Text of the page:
A Ponte is the newest single vineyard wine from Guímaro, from a new plot above their old vines in Finca Meixaman in the area of Amandi, the most celebrated subregion of Ribeira Sacra. The very steep, terraced site faces the southeast, looking out over the River Sil, and the soil is a mix of granite, slate, and sand. While most of the sites worked and vinified by Pedro Rodríguez are planted mainly to Mencia, A Ponte has been planted a to a nearly equal balance of Mencia, Caino, Brancellao, Merenzao and Souson. The inclusion of larger amounts of the lesser known local grape varieties is a forward thinking response to a succession of riper vintages due to climate change: these other grapes retain more acidity and freshness at higher degrees of ripeness than Mencia does. The vines here are still young, and their youthful quality perhaps translates to the comparative approachability of this wine next to wines coming from Pedro's other very old vine vineyards. Vinification is similar to the other single vineyard wines from Guímaro: grapes are all hand-harvested, then fermented whole cluster with 50 days of maceration before resting in used Burgundy barrels for 14 months. The 2018 vintage was outstanding in Ribeira Sacra, and this is a balanced, classic expression of the region's terroir: red fruits, green herbs, structuring tannins, and tons of mineral character. Outstanding. Ben Fletcher
A Seara is this year's new wine from Nacho Gonzalez, the first (as far as I'm aware) from outside Valdeorras. A Seara hails from a coplanted plot of red and white grapes in the Val do Bibei, in Ribeira Sacra. Although the vinification is basically identical to Nacho Gonzalez's other wines (100% destemmed, fermentation in stainless steel, aging in tinaja) the change in terroir is fascinatingly clear. The nose is spicy, with black pepper, mint, and smoke balanced by ripe cherries, raspberries, and red plum skin. The palate echoes, with ripe red fruits and a long, smooth, cooling granitic minerality. Compared to the other 2019 wines from La Perdida, there's less salt here and more spicy, smoky character, and the palte is long, sapid, and integrated. With a few months of rest, I think this will grow to be an exceedingly elegant natural wine.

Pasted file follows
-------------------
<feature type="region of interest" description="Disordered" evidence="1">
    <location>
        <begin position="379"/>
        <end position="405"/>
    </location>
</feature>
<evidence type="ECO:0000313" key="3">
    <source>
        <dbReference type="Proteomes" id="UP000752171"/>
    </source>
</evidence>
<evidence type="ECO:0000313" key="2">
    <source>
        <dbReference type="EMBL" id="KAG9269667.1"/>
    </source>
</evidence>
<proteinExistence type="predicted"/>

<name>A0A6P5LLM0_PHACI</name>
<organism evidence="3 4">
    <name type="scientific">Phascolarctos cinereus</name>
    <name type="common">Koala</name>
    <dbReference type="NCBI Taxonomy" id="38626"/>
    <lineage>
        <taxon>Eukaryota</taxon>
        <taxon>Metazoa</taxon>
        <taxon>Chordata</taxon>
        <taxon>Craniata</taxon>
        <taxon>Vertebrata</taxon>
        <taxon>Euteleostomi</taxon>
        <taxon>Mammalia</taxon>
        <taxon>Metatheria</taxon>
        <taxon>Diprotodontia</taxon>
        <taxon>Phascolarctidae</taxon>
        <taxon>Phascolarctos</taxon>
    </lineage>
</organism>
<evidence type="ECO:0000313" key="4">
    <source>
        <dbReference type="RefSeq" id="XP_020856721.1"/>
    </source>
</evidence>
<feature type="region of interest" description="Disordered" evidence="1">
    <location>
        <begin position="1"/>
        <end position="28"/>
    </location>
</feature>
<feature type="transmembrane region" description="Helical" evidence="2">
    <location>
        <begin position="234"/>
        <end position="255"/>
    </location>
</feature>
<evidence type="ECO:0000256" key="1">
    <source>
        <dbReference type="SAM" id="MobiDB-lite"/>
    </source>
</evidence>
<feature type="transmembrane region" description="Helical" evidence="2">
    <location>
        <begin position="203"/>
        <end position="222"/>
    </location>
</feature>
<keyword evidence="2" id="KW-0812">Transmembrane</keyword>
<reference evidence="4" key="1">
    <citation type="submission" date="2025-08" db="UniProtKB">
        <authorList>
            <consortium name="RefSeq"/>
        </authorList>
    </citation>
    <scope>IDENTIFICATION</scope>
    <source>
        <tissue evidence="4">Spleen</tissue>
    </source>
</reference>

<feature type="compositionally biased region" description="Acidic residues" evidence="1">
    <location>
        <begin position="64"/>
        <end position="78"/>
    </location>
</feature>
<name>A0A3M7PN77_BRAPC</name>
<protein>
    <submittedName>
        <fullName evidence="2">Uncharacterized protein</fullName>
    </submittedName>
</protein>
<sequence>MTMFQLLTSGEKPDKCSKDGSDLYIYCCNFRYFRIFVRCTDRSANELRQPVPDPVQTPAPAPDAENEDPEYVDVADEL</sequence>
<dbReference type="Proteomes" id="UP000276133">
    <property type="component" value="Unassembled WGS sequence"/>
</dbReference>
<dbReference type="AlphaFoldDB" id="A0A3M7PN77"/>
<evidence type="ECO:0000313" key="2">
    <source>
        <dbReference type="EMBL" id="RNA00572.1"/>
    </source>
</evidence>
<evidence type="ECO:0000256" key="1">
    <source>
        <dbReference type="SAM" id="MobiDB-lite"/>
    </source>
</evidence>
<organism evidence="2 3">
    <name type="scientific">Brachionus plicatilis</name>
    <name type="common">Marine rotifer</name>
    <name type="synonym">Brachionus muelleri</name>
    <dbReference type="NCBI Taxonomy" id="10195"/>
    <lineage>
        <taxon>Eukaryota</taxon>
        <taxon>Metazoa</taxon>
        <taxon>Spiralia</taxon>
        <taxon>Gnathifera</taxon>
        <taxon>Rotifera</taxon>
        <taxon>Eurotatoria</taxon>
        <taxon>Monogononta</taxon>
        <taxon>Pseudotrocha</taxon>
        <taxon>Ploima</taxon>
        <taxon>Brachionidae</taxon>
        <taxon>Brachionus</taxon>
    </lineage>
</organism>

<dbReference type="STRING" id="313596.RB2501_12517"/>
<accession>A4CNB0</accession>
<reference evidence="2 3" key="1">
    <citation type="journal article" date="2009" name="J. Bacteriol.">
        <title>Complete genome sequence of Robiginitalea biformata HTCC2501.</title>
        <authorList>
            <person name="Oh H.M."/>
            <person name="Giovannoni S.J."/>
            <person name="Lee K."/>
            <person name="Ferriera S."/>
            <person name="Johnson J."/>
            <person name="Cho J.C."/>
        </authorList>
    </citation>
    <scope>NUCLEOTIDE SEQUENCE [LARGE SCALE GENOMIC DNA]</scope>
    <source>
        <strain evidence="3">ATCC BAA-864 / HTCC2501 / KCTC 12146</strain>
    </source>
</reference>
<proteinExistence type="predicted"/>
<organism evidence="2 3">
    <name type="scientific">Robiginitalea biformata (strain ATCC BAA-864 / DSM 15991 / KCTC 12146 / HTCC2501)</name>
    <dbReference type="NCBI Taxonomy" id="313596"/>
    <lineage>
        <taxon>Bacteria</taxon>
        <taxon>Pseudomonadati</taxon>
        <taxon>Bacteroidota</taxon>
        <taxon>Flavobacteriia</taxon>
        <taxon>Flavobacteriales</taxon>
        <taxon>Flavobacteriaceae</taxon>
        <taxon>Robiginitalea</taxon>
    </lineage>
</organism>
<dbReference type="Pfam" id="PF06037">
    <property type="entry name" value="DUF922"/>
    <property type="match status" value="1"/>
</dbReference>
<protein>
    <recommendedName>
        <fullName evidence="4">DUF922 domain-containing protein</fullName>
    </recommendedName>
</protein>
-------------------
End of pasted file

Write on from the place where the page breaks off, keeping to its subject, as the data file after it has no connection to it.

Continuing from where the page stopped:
A Chaira is entirely Doña Blanca from the old O Chao vineyard that Nacho Gonzalez has been working since 2013. The vines are old and low-yielding, planted on steep slopes. The Doña Blanca grapes for A Chaira are harvested separately, ferment with indigenous yeasts in stainless steel tanks, then age in tinaja, the traditional local amphora. This year's A Chaira has a deeply mineral cast. The nose shows granitic spice and citrus fruits, while the palate has abundant bright mineral texture and notes of lime, apple, mountain herbs, and salt. This is probably the leanest and brightest of the white or orange wines from Nacho Gonzalez this year, and may, as a result, need the most time to harmonize and flesh itself out in bottle. I'd like to check on it in 6 months: my guess is that this wine will fill out with some resting time and show more white fruit and spice.
Malas Uvas is a blend of 20% Dona Branca and 80% Palomino - the two least appreciated grape varieties in Valdeorras. The grapes come from Nacho Gonzalez's old 'O Chao' vineyard, where they are hand-harvested, fermented with indigenous yeasts in stainless steel, and macerate on their skins for about five days. This is a mountain white wine, showing notes of melon, pear, citrus, and salt on the nose, while the palate leans more toward savory earth, herbs, and salty stone. While somewhat austere and acid-driven at the moment, I am confident that this wine will relax and harmonize over the next few months to yield a bold, structured, alpine white wine.